There’s been a major game changer introduced into the telephone services industry recently. It’s the rise of hosted PBX or HPBX. You’ll also hear it called hosted VoIP or communications in the cloud. Like everything else “in the cloud,” this is truly a revolution in technology. In a decade or two, we’ll look back and wonder why we didn’t always do it this way.
“Cloud, schmoud,” you say? I can see how you might feel that way, especially if you’ve been burned by a poor implementation of VoIP technology. VoIP isn’t a particular product or even standardized methodology. It’s a general class of voice communication based on packet switched network technology. VoIP runs the gamut from software running on a laptop computer at the coffee shop, to dongles that let you plug your telephone into a PC, to broadband phone that shares an Internet connection, all the way up to enterprise and even carrier level solutions that are indistinguishable from traditional phone systems to the caller.
What successful enterprise implementers of VoIP telephony know that others don’t realize is that you need a carefully engineered network from the telephone handset to the service provider to protect fragile voice packets from being crushed by more numerous and robust data packets. In most cases, that means stay off the Internet except when you absolutely have to in order to include a remote worker or someone traveling. One reason is that the Internet does not support Class of Service controls to ensure the integrity of voice packets. Other parameters, such as bandwidth, latency, jitter, packet loss and out of sequence packet arrivals are uncontrollable on the public Internet. All of these are readily managed on private lines, MPLS networks and SIP trunks.
With the connectivity issue solved, there is still the issue of reliability. Won’t an in-house hardware solution that’s been proven over years of operation be inherently more reliable than “something out there, somewhere?” Not when you realize that the “something” you are referring to is the latest high quality servers set up for redundant protection with multiple levels of backup power and complete environmental controls. Like everything else in the cloud, there is a lot of virtualization involved so that resources are available in depth and instantly scalable.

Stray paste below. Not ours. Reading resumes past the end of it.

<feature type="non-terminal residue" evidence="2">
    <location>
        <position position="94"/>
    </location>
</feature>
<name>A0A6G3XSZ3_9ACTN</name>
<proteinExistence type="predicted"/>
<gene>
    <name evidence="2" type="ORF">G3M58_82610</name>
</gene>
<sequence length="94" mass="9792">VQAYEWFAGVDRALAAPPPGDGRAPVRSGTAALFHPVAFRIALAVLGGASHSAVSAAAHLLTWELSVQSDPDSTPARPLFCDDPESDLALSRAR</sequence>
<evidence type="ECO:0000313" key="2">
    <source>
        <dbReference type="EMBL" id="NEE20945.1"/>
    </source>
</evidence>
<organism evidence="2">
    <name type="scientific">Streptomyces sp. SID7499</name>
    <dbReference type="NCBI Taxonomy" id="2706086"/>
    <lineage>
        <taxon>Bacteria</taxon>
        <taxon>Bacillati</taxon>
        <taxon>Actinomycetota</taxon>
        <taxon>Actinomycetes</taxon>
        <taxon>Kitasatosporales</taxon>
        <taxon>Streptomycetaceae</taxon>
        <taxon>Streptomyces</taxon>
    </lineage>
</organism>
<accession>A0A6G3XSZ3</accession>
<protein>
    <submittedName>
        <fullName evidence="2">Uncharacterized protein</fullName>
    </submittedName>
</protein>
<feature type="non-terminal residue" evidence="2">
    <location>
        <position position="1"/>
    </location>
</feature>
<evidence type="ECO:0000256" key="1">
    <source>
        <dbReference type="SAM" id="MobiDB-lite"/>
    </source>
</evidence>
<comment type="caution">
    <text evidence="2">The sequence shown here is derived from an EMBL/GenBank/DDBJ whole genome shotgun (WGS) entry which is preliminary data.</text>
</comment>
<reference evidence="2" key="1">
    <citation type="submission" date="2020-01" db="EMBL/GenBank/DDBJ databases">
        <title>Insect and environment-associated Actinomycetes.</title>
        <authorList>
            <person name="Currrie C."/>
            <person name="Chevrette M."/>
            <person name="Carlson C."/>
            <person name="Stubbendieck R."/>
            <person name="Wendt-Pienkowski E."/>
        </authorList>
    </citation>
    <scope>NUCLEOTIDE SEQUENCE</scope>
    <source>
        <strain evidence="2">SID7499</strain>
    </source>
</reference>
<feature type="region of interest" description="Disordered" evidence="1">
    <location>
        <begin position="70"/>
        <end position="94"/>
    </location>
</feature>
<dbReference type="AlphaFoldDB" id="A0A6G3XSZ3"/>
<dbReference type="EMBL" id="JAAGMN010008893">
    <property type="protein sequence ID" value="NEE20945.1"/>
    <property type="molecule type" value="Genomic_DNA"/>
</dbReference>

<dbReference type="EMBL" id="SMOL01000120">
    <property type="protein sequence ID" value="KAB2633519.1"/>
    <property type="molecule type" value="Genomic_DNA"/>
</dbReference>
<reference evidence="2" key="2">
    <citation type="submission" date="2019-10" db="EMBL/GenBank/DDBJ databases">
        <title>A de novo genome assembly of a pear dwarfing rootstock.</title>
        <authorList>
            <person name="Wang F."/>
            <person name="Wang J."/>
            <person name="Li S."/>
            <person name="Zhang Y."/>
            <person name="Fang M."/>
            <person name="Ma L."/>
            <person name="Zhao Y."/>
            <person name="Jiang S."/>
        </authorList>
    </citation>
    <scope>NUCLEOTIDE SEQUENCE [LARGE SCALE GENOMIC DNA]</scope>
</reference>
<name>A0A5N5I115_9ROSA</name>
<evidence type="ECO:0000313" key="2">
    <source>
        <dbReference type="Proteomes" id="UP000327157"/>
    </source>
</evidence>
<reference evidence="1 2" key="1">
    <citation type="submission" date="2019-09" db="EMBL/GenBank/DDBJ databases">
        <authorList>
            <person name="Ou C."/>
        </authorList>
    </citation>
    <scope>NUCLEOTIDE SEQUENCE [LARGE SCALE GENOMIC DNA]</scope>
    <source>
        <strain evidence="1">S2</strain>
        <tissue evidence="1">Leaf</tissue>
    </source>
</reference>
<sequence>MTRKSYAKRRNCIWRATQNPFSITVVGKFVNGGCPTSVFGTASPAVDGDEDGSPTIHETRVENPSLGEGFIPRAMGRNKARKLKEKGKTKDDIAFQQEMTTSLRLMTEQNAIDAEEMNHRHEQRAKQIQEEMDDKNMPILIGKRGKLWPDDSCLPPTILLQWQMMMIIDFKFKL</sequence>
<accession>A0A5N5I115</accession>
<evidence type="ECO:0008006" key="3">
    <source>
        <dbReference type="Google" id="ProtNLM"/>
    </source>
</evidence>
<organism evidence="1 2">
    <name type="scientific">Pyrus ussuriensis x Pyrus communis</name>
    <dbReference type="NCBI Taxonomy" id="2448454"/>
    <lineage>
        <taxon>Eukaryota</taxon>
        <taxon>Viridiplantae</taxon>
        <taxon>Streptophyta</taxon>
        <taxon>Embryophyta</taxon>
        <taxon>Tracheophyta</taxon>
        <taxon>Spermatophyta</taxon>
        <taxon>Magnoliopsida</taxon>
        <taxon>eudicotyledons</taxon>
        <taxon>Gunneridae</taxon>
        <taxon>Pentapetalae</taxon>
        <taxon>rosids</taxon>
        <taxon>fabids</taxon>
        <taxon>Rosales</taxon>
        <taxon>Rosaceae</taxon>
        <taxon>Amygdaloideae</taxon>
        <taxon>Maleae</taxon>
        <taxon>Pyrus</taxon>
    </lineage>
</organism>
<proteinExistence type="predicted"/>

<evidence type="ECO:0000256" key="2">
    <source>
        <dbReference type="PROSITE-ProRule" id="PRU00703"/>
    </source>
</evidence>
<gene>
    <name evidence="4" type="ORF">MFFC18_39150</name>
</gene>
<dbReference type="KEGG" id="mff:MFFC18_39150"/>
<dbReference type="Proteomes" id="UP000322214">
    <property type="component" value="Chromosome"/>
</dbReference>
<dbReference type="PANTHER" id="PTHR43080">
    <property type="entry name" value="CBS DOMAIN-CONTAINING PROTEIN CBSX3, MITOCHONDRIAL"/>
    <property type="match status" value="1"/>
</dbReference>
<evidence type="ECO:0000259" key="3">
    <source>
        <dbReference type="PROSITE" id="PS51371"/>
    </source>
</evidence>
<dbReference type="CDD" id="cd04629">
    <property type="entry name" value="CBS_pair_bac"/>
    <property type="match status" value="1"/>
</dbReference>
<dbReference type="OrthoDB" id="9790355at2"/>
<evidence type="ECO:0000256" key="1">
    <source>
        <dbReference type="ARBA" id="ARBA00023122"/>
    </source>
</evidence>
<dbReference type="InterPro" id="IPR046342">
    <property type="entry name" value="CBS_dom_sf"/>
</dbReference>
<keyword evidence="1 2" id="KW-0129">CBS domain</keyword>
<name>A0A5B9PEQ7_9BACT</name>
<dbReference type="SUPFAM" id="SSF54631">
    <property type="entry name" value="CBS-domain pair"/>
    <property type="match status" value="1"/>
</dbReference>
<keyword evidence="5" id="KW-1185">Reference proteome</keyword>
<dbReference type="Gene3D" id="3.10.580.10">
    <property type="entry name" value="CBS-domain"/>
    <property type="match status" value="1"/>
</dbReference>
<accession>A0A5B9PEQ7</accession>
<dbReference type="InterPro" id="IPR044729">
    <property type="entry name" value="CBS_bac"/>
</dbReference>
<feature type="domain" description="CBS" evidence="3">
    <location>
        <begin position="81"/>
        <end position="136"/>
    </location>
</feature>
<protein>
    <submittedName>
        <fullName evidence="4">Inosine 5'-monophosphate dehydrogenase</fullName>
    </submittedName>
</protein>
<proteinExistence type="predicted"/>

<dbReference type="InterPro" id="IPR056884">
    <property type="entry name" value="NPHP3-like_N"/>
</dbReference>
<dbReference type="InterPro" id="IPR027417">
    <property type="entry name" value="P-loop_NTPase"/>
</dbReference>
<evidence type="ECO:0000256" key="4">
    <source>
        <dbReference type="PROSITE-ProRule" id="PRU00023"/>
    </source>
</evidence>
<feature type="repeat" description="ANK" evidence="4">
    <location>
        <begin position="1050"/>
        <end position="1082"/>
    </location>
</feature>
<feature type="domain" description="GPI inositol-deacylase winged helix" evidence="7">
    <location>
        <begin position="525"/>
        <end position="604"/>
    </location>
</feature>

The hosted solutions provider absolutely must provide high quality service or they’ll go out of business. After all, this is either a major part of their business or all of it. They almost always have technical staff on duty 24/7 and keep up with maintenance activities. How about at your company?
This is where the superiority of in-house PBX starts to become suspect. First of all, is your system really that rock solid? Parts never fail? The power never glitches or goes completely off? You may have duplicated the security, environmental control and power backup of a SAS 70 Type II data center, especially if you need this facility for your IT equipment. On the other hand, if your PBX is simply sitting in a “telephone closet” or maintenance room where the phone and data lines come in, you may not be all that well protected against disasters.
How about the age of that machine? We know that computers go obsolete almost before they are unboxed. PBX phone systems aren’t quite that bad, but they do start to degrade as the years go by. At some point, it’s hard to find replacement parts or even someone knowledgeable to maintain the system and make repairs. New features are introduced into the telephony marketplace, but you can’t take advantage of them. Your system is just a bit too old to be upgraded. This is how obsolescence begins. Pretty soon, you’re patching together a dinosaur that should have been hit by a meteor years ago.
It is being recognized that hosted VoIP solutions can be as reliable and even more reliable than in-housed PBX telephone systems. You need to pick a quality supplier and install highly reliable network connections to gain the benefits of high reliability in the cloud. If you do that correctly, you’ll enjoy reliable communications, access to the latest productivity features, integration with mobile devices, and the cost savings of paying by the month only for what you need.
Has this discussion piqued your interest on how hosted solutions might be a better choice than what you have now? If so, get pricing and features for Hosted VoIP solutions that meet your particular requirements. See if you can’t get more value for the same or less cost than your current business telephone system.